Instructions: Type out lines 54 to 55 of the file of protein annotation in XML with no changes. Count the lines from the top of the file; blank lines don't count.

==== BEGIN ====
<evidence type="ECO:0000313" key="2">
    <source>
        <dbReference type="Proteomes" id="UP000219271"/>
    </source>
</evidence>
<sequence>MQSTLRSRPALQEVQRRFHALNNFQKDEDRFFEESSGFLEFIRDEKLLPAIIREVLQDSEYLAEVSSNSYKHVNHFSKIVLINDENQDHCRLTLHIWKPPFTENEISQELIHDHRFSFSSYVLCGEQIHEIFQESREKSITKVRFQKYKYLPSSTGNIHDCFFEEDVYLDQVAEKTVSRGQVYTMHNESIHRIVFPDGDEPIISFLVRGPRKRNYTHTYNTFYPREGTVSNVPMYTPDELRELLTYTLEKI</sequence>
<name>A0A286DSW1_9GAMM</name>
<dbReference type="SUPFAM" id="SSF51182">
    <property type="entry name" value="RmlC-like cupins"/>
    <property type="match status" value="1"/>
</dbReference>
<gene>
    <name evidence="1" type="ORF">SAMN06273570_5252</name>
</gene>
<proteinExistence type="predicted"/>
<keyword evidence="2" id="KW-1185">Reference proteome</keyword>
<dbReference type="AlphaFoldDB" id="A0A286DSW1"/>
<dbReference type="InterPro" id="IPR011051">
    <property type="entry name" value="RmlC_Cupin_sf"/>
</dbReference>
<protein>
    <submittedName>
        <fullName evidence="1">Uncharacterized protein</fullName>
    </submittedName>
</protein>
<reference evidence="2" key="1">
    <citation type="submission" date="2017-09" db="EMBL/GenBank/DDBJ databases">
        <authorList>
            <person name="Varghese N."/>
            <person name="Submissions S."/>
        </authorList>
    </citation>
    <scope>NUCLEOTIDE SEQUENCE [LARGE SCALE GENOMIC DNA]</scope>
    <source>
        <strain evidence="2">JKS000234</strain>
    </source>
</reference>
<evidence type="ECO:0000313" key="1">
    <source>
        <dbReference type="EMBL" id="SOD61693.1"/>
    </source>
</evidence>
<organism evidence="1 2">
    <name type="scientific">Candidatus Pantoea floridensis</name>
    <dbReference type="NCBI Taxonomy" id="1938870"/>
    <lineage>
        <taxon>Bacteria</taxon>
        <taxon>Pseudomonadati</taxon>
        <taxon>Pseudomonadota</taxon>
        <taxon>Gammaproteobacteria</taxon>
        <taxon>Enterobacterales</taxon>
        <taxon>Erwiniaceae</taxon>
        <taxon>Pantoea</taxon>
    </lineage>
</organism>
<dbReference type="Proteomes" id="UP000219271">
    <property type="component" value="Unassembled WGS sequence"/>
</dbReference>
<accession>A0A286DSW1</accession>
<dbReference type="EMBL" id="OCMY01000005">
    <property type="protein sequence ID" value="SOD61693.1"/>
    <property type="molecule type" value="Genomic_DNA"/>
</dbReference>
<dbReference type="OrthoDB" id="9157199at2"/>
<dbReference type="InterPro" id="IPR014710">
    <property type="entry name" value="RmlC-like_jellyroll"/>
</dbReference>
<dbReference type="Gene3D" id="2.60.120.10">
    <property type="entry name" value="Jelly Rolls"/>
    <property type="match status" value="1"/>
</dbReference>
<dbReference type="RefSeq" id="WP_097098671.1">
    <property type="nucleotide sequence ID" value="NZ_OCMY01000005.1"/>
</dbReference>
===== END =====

    </lineage>
</organism>